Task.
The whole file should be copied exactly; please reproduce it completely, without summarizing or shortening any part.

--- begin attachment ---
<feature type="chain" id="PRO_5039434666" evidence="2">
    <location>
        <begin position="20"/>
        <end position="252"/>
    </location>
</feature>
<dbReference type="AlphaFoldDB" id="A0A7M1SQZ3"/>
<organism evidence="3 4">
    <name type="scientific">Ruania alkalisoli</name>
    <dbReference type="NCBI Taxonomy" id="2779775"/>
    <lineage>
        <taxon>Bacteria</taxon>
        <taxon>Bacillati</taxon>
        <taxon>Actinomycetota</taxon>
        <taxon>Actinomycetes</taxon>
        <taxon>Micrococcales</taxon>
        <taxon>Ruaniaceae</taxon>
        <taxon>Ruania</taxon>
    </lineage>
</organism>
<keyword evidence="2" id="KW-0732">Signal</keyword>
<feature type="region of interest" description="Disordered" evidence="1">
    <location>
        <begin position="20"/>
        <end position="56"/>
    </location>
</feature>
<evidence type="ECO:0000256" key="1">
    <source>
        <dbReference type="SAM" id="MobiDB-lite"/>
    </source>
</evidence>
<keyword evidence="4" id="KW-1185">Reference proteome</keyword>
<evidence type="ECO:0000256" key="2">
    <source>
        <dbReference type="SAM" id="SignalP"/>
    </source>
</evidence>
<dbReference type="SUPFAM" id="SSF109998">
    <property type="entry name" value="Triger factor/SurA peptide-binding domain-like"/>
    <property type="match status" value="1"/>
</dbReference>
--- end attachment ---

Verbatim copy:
<feature type="chain" id="PRO_5039434666" evidence="2">
    <location>
        <begin position="20"/>
        <end position="252"/>
    </location>
</feature>
<dbReference type="AlphaFoldDB" id="A0A7M1SQZ3"/>
<organism evidence="3 4">
    <name type="scientific">Ruania alkalisoli</name>
    <dbReference type="NCBI Taxonomy" id="2779775"/>
    <lineage>
        <taxon>Bacteria</taxon>
        <taxon>Bacillati</taxon>
        <taxon>Actinomycetota</taxon>
        <taxon>Actinomycetes</taxon>
        <taxon>Micrococcales</taxon>
        <taxon>Ruaniaceae</taxon>
        <taxon>Ruania</taxon>
    </lineage>
</organism>
<keyword evidence="2" id="KW-0732">Signal</keyword>
<feature type="region of interest" description="Disordered" evidence="1">
    <location>
        <begin position="20"/>
        <end position="56"/>
    </location>
</feature>
<evidence type="ECO:0000256" key="1">
    <source>
        <dbReference type="SAM" id="MobiDB-lite"/>
    </source>
</evidence>
<keyword evidence="4" id="KW-1185">Reference proteome</keyword>
<evidence type="ECO:0000256" key="2">
    <source>
        <dbReference type="SAM" id="SignalP"/>
    </source>
</evidence>
<dbReference type="SUPFAM" id="SSF109998">
    <property type="entry name" value="Triger factor/SurA peptide-binding domain-like"/>
    <property type="match status" value="1"/>
</dbReference>